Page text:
Union, City of Cape Town locked in court battle over Good Hope Centre

2016-05-17 11:10


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Cape Town – The SA Clothing Workers Union (Sactwu) and the City of Cape Town are locked in a court battle over the future of the centrally located Good Hope Centre.

The union, and possibly civic organisations, ultimately want the Western Cape High Court to review the City’s decision to lease the centre to a film company.

Before it could launch a review application, the union said it needed to do more background research.

In the interim, it was applying for an urgent interdict to stop the City from making any structural changes or entering into fresh leases pending a decision on its future use.

In an affidavit, Sactwu co-ordinator Fachmy Abrahams said unions of garment workers had been holding the Spring Queen Pageant at the centre since it opened 40 years ago.

The pageant was incorporated into their fashion festival and "proved immediately to be immensely popular" by attracting at least 10 000 people.

In 2014, only half this number could be accommodated because the mezzanine level was closed.

A film company block-booked the centre last year and the union had to hold its pageant at the Athlone stadium.

Abrahams said the stadium presented public transport and safety concerns.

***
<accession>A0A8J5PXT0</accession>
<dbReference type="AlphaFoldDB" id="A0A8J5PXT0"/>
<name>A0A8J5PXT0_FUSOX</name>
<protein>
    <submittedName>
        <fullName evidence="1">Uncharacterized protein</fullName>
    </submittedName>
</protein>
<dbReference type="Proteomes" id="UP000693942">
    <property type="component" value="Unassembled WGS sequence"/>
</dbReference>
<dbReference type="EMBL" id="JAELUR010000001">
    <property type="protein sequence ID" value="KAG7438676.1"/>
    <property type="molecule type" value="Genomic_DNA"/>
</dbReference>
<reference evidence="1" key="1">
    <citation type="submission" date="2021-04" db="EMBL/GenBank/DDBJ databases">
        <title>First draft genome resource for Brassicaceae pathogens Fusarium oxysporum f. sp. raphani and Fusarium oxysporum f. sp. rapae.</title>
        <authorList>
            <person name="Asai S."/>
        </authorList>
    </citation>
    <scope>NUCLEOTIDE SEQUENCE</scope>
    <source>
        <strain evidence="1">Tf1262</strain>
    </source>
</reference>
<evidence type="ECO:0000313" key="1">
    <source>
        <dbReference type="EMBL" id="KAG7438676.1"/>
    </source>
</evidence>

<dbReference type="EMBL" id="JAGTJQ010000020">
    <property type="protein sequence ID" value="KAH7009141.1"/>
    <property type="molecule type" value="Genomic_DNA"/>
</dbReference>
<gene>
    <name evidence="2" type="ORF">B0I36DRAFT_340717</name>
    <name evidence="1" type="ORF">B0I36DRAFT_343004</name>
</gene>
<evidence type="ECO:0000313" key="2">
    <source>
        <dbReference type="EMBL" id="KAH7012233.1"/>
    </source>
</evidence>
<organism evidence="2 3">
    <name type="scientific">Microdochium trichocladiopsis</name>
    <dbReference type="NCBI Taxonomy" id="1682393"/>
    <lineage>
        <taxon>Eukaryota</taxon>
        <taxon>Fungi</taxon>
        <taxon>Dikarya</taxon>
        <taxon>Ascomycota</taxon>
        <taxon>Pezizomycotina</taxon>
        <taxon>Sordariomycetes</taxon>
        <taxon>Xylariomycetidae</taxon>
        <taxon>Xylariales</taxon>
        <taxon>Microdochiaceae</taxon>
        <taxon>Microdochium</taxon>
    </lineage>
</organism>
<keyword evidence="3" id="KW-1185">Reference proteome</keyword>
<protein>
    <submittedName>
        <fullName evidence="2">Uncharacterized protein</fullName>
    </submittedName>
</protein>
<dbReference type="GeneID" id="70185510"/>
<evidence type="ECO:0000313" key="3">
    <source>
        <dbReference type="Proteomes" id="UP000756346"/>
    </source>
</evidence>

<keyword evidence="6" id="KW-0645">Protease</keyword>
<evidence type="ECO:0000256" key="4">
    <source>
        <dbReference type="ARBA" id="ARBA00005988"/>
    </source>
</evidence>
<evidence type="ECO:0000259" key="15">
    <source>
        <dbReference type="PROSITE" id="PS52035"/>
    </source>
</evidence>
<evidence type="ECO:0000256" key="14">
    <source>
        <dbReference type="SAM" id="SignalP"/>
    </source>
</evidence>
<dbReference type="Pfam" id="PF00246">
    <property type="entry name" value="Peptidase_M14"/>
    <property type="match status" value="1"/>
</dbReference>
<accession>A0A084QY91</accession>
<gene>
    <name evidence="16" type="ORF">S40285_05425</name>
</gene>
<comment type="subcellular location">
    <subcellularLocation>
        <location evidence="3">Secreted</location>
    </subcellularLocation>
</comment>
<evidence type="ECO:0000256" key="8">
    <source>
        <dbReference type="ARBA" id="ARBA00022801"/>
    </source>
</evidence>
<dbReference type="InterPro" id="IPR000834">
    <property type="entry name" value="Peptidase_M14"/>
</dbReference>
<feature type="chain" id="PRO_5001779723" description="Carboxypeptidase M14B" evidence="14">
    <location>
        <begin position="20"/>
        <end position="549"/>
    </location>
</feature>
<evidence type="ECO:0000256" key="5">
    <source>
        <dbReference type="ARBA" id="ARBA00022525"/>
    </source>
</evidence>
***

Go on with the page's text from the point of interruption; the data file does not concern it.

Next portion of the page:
He said outsiders robbed attendants at knifepoint.

"The use thereof proved to us that it is simply not a suitable venue for the pageant."

The Cape Malay Choir Board, which represents about 28 singing groups, had also held its competitions at the centre for a long time.

'There is a cultural heritage'

Board chairperson Shafick April told News24 last year that they planned their annual competition at the centre a year in advance.

It usually attracted between 4 000 and 5 000 people, some from overseas.

He said Malay choirs had been singing their hearts out at the formalised competitions in the city for 75 years.

"There is a cultural heritage that we have and a tradition we are upholding."

The board, along with the District Six Working Committee, intended joining the union in its review application.

Sactwu's concern in the meantime was that changes to the centre could well be irreversible and make it unfit for use as a public venue.

Its application for an interim interdict was to have been heard on Monday.

However the City gave notice of its intention to oppose the application, confirmed tourism, events and economic development mayoral committee member Garreth Bloor.

He said the City had 15 days to file an answering affidavit.

Read more on:    cape town  |  local government

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